After the character and general layout of each room is discussed, Stewart and Haberecht began talking in more detailed terms — about fabric and styles and specific pieces of furniture.
"Rex Pickett [the author of the novel "Sideways"] sent us pictures of his apartment," says Haberecht, "and we used some of that in Miles' apartment. Rex had framed all his rejection slips, which we didn't do, but we had a few visible."
Much more than some directors, Payne is very hands-on when it comes to even small matters of décor.
"Alexander always likes to be the last person who touches a set," says Stewart. "He'll move stuff around right before shooting. Which has been known to make set decorators a little upset."
Haberecht, who had to leave the project a few weeks into shooting because of health problems, had no problems with the intimate nature of the director's involvement. Payne, she says, clearly had an actual person, and house, in mind for the character of Stephanie, "which actually made things easier."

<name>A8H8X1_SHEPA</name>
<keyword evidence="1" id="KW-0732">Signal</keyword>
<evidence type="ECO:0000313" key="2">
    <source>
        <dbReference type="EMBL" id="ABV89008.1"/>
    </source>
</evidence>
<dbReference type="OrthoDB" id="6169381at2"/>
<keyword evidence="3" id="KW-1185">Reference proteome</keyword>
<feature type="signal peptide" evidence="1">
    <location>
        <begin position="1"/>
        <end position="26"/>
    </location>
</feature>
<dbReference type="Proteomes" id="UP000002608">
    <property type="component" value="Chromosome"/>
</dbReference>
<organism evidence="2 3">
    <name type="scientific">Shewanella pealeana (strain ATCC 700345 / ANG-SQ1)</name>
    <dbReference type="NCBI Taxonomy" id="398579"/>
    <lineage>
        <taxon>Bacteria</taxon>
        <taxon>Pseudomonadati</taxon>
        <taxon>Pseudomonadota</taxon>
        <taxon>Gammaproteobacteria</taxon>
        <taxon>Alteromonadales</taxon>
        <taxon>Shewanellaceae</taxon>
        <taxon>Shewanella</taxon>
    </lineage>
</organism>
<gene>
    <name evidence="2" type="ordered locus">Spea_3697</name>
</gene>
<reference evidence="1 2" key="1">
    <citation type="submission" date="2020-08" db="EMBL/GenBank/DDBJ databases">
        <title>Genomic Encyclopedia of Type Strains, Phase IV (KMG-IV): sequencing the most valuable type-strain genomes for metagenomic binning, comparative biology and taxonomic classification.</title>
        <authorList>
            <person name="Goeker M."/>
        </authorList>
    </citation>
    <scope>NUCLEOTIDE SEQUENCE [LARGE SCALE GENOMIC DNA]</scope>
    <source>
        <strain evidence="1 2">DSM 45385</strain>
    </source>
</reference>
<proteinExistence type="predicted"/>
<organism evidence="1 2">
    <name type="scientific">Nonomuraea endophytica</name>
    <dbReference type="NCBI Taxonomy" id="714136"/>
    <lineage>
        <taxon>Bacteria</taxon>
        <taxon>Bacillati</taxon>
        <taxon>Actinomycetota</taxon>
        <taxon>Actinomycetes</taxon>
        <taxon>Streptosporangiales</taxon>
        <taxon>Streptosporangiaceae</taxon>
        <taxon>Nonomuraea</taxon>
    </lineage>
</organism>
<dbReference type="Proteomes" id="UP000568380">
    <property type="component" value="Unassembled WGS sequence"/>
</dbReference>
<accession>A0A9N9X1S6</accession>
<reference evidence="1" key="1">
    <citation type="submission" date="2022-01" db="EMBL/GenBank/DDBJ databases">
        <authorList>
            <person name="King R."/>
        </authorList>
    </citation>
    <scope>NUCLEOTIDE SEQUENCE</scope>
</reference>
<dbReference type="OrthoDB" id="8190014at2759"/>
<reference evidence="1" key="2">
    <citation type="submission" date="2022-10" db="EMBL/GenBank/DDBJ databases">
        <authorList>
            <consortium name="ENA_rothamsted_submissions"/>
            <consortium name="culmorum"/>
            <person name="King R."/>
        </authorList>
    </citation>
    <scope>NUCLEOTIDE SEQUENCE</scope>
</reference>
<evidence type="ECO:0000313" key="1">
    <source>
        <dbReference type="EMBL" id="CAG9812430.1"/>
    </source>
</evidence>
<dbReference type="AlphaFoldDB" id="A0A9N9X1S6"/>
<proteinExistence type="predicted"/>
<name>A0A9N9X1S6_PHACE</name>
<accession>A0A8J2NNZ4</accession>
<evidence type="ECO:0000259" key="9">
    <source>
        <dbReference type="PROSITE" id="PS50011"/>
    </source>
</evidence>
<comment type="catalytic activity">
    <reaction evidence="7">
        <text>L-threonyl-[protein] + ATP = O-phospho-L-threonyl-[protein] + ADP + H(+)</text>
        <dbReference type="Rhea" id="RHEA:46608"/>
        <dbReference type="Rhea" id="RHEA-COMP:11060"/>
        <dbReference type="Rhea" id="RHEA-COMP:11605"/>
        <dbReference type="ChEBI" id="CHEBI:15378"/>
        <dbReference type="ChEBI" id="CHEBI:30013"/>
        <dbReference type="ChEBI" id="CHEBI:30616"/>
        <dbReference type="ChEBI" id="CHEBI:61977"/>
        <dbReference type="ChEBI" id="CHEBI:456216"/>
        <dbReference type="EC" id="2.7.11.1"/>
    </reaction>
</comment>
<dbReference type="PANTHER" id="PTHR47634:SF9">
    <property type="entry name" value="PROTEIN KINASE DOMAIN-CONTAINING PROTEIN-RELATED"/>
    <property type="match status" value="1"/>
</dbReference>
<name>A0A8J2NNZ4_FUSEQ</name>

Sometimes, though, the realities of filmmaking trump the most creative visions.
"We spent a lot of time wondering about Maya's bed," says Haberecht. "She's trying to make a real life for herself; her home is the most warm and open of all of them, and it was important that the bed be really, really comfortable. It's supposed to be the first time Miles has a good night's sleep in a while. We were lucky that the bed that was there [in the actual apartment] was big and very comfortable."
Stewart remembers it a little differently. "The thing was huge; I don't know how they got it in, and there was no way we could get it out. So we went with it. Fortunately," she adds, "it was a really nice bed."
Mary McNamara can be reached at email@example.com.Copyright © 2015, Los Angeles Times